UIC makes plans to help students affected by decision to end DACA
Before Attorney General Jeff Sessions announced the federal government’s decision to end former President Obama’s Deferred Action for Childhood Arrivals (DACA) program Sept. 5, UIC leaders had already been working to help affected students.
“Under Provost Susan Poser, the university created a task force on immigration issues to tackle everything that’s been going on post-presidential election,” said Tanya Cabrera, associate director for equity and inclusion in the Office of Diversity. She’s led the group, which is made up of staff, administrators and faculty, since the beginning of this year.
The committee addresses a number of campus-wide issues, so after the Trump administration’s announcement to end DACA — a policy that offers nearly 1 million young undocumented immigrants temporary protection from deportation and a chance to legally work in the United States — leaders had a plan in place: to make more mental health services, legal counsel and other help available on campus.
“We’re aware of the conditions [undocumented] students are facing,” said Amalia Pallares, director of the Latin American and Latino studies program and co-leader of the task force.
Among those conditions are the terms of the DACA phase out.
“People who have signed up for DACA will continue to have protection until their term runs out, a term of two years,” explained Ted Kwon, attorney and director of Student Legal Services.
Beneficiaries whose term expires before March 5, 2018, can apply for renewals until Oct. 5, 2017. Pending DACA applications filed before the Sept. 5 announcement will still be processed, but no new DACA applications or renewals will be accepted.
Congress has six months to act before undocumented immigrants lose protections and their ability to live, work and go to school in the United States.
While some students are in limbo, they’re not alone. The Office of the Dean of Students has its doors open.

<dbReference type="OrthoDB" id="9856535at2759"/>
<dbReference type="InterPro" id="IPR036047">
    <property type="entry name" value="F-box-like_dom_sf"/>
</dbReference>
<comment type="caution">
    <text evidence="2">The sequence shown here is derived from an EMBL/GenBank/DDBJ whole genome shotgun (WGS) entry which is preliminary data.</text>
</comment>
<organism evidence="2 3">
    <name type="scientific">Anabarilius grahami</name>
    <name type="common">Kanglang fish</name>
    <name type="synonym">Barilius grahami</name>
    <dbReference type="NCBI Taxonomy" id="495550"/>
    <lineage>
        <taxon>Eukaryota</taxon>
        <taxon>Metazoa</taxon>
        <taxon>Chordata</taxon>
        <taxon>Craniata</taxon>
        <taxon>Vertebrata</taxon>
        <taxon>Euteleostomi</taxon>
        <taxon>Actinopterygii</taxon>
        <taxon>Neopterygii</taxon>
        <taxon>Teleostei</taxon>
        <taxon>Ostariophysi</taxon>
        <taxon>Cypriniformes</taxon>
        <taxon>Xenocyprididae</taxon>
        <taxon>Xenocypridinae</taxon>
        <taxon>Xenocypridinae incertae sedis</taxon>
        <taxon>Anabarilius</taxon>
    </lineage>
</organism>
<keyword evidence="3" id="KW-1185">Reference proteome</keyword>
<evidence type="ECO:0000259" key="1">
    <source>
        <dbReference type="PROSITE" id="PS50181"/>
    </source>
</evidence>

“The Office of the Dean of Students is a centralized location for information that helps students who may be facing any kind of difficulty on or off campus,” said William Rodriguez, associate dean of students and ombudsperson. For a full list of services and partners, visit dos.uic.edu.
One service housed by the department is Student Legal Services, a free, full-service law firm for students.
“We’re here to help in any way we can, to answer questions and guide students in the right direction,” Kwon said. To schedule an appointment, students should call 312-996-9214 or email firstname.lastname@example.org. In the next month, Student Legal Services will also add a temporary, part-time immigration attorney to their staff.
For more help, students can reach out to the UIC Counseling Center.
“It’s a safe space for undocumented students,” said Joseph Hermes, the center’s director.
In addition to regular appointments, the Counseling Center is now offering triages, or more immediate mental health assessments, to students who call them with DACA-related concerns. In the coming weeks, counselors will hold informal talks with community members at locations on the east and west sides of campus. The Counseling Center also plans to hire extra mental health professionals who will be available if students need additional counseling.
Leaders are thinking ahead, too. The next goal of the task force is to make a push for additional support for undocumented students.
“These kids are paying cash for school,” Cabrera said. “They don’t get loans or federal student aid. That’s not an option for them, so this is urgent.”
Meanwhile, university leaders will continue to support initiatives that have the potential to make positive impacts.
“Now that the administration has set a termination date, it is important we all work to support efforts to enact legislation that protects our students,” wrote Chancellor Michael Amiridis, Provost and Vice Chancellor for Academic Affairs Susan Poser, Vice Chancellor for Academic Affairs Robert Barish and Vice Chancellor for Student Services Rex Tolliver, in a joint statement. “We will join our colleagues in the University of Illinois System and the entire academic community across the country as we advocate strongly for a permanent, favorable resolution for the ‘Dreamers.’”
Students with concerns about DACA should contact Cabrera at email@example.com or 312-355-0011.
Resources and updated information suggested by the task force is available online.